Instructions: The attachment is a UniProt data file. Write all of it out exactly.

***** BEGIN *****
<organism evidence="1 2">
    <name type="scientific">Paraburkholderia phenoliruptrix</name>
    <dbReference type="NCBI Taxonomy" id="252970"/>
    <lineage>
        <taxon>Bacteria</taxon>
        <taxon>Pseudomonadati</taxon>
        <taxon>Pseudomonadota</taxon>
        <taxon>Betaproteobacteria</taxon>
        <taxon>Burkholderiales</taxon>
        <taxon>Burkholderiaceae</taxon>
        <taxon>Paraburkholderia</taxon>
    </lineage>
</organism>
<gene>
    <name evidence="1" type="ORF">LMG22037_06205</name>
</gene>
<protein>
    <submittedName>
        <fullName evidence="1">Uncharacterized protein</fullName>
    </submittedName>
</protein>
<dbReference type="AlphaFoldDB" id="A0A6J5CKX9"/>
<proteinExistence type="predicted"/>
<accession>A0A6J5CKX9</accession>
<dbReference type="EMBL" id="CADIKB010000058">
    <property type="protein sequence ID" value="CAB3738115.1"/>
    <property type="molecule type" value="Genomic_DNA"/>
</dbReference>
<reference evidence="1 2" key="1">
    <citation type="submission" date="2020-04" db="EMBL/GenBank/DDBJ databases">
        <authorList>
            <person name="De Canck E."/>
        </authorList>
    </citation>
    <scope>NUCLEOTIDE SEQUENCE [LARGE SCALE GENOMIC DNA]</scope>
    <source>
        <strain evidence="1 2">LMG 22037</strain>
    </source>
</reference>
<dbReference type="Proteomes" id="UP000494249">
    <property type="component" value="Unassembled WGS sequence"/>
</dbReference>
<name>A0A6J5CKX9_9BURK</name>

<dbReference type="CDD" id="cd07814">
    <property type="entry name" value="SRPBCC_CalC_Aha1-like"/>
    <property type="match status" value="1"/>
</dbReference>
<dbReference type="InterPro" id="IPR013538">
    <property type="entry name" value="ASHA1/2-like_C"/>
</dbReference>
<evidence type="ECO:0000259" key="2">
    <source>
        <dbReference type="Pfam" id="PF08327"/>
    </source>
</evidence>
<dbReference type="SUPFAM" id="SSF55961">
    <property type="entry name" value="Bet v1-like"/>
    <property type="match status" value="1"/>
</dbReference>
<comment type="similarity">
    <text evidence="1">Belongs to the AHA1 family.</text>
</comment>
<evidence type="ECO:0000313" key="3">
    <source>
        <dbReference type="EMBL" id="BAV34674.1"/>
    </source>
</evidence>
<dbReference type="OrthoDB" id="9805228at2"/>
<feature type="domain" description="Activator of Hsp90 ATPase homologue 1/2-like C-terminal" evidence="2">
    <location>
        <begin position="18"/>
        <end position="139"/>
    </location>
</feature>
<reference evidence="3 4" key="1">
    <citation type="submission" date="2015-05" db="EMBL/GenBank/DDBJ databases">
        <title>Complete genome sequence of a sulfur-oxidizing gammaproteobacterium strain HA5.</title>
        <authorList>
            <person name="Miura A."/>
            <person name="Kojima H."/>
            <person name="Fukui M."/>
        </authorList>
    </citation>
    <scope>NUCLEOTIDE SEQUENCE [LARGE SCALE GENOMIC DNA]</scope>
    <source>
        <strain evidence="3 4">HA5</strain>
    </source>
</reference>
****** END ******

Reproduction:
<organism evidence="1 2">
    <name type="scientific">Paraburkholderia phenoliruptrix</name>
    <dbReference type="NCBI Taxonomy" id="252970"/>
    <lineage>
        <taxon>Bacteria</taxon>
        <taxon>Pseudomonadati</taxon>
        <taxon>Pseudomonadota</taxon>
        <taxon>Betaproteobacteria</taxon>
        <taxon>Burkholderiales</taxon>
        <taxon>Burkholderiaceae</taxon>
        <taxon>Paraburkholderia</taxon>
    </lineage>
</organism>
<gene>
    <name evidence="1" type="ORF">LMG22037_06205</name>
</gene>
<protein>
    <submittedName>
        <fullName evidence="1">Uncharacterized protein</fullName>
    </submittedName>
</protein>
<dbReference type="AlphaFoldDB" id="A0A6J5CKX9"/>
<proteinExistence type="predicted"/>
<accession>A0A6J5CKX9</accession>
<dbReference type="EMBL" id="CADIKB010000058">
    <property type="protein sequence ID" value="CAB3738115.1"/>
    <property type="molecule type" value="Genomic_DNA"/>
</dbReference>
<reference evidence="1 2" key="1">
    <citation type="submission" date="2020-04" db="EMBL/GenBank/DDBJ databases">
        <authorList>
            <person name="De Canck E."/>
        </authorList>
    </citation>
    <scope>NUCLEOTIDE SEQUENCE [LARGE SCALE GENOMIC DNA]</scope>
    <source>
        <strain evidence="1 2">LMG 22037</strain>
    </source>
</reference>
<dbReference type="Proteomes" id="UP000494249">
    <property type="component" value="Unassembled WGS sequence"/>
</dbReference>
<name>A0A6J5CKX9_9BURK</name>

<dbReference type="CDD" id="cd07814">
    <property type="entry name" value="SRPBCC_CalC_Aha1-like"/>
    <property type="match status" value="1"/>
</dbReference>
<dbReference type="InterPro" id="IPR013538">
    <property type="entry name" value="ASHA1/2-like_C"/>
</dbReference>
<evidence type="ECO:0000259" key="2">
    <source>
        <dbReference type="Pfam" id="PF08327"/>
    </source>
</evidence>
<dbReference type="SUPFAM" id="SSF55961">
    <property type="entry name" value="Bet v1-like"/>
    <property type="match status" value="1"/>
</dbReference>
<comment type="similarity">
    <text evidence="1">Belongs to the AHA1 family.</text>
</comment>
<evidence type="ECO:0000313" key="3">
    <source>
        <dbReference type="EMBL" id="BAV34674.1"/>
    </source>
</evidence>
<dbReference type="OrthoDB" id="9805228at2"/>
<feature type="domain" description="Activator of Hsp90 ATPase homologue 1/2-like C-terminal" evidence="2">
    <location>
        <begin position="18"/>
        <end position="139"/>
    </location>
</feature>
<reference evidence="3 4" key="1">
    <citation type="submission" date="2015-05" db="EMBL/GenBank/DDBJ databases">
        <title>Complete genome sequence of a sulfur-oxidizing gammaproteobacterium strain HA5.</title>
        <authorList>
            <person name="Miura A."/>
            <person name="Kojima H."/>
            <person name="Fukui M."/>
        </authorList>
    </citation>
    <scope>NUCLEOTIDE SEQUENCE [LARGE SCALE GENOMIC DNA]</scope>
    <source>
        <strain evidence="3 4">HA5</strain>
    </source>
</reference>